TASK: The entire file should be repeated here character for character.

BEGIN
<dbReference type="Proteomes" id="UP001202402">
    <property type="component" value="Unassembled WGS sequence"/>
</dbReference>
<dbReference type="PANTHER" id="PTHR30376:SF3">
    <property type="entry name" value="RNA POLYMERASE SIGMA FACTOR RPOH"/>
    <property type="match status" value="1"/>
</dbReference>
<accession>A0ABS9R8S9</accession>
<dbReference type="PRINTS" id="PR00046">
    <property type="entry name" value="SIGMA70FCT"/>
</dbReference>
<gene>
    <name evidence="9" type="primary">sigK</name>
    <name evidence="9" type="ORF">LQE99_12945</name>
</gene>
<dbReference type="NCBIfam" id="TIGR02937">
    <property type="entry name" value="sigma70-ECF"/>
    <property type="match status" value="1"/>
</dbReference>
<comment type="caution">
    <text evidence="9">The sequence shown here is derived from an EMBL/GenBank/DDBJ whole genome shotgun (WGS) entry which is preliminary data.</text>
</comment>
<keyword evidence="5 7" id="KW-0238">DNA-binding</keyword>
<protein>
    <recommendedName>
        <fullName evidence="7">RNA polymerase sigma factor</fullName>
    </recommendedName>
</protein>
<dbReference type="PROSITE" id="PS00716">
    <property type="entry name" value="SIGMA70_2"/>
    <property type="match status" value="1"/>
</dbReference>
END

<dbReference type="Proteomes" id="UP001202402">
    <property type="component" value="Unassembled WGS sequence"/>
</dbReference>
<dbReference type="PANTHER" id="PTHR30376:SF3">
    <property type="entry name" value="RNA POLYMERASE SIGMA FACTOR RPOH"/>
    <property type="match status" value="1"/>
</dbReference>
<accession>A0ABS9R8S9</accession>
<dbReference type="PRINTS" id="PR00046">
    <property type="entry name" value="SIGMA70FCT"/>
</dbReference>
<gene>
    <name evidence="9" type="primary">sigK</name>
    <name evidence="9" type="ORF">LQE99_12945</name>
</gene>
<dbReference type="NCBIfam" id="TIGR02937">
    <property type="entry name" value="sigma70-ECF"/>
    <property type="match status" value="1"/>
</dbReference>
<comment type="caution">
    <text evidence="9">The sequence shown here is derived from an EMBL/GenBank/DDBJ whole genome shotgun (WGS) entry which is preliminary data.</text>
</comment>
<keyword evidence="5 7" id="KW-0238">DNA-binding</keyword>
<protein>
    <recommendedName>
        <fullName evidence="7">RNA polymerase sigma factor</fullName>
    </recommendedName>
</protein>
<dbReference type="PROSITE" id="PS00716">
    <property type="entry name" value="SIGMA70_2"/>
    <property type="match status" value="1"/>
</dbReference>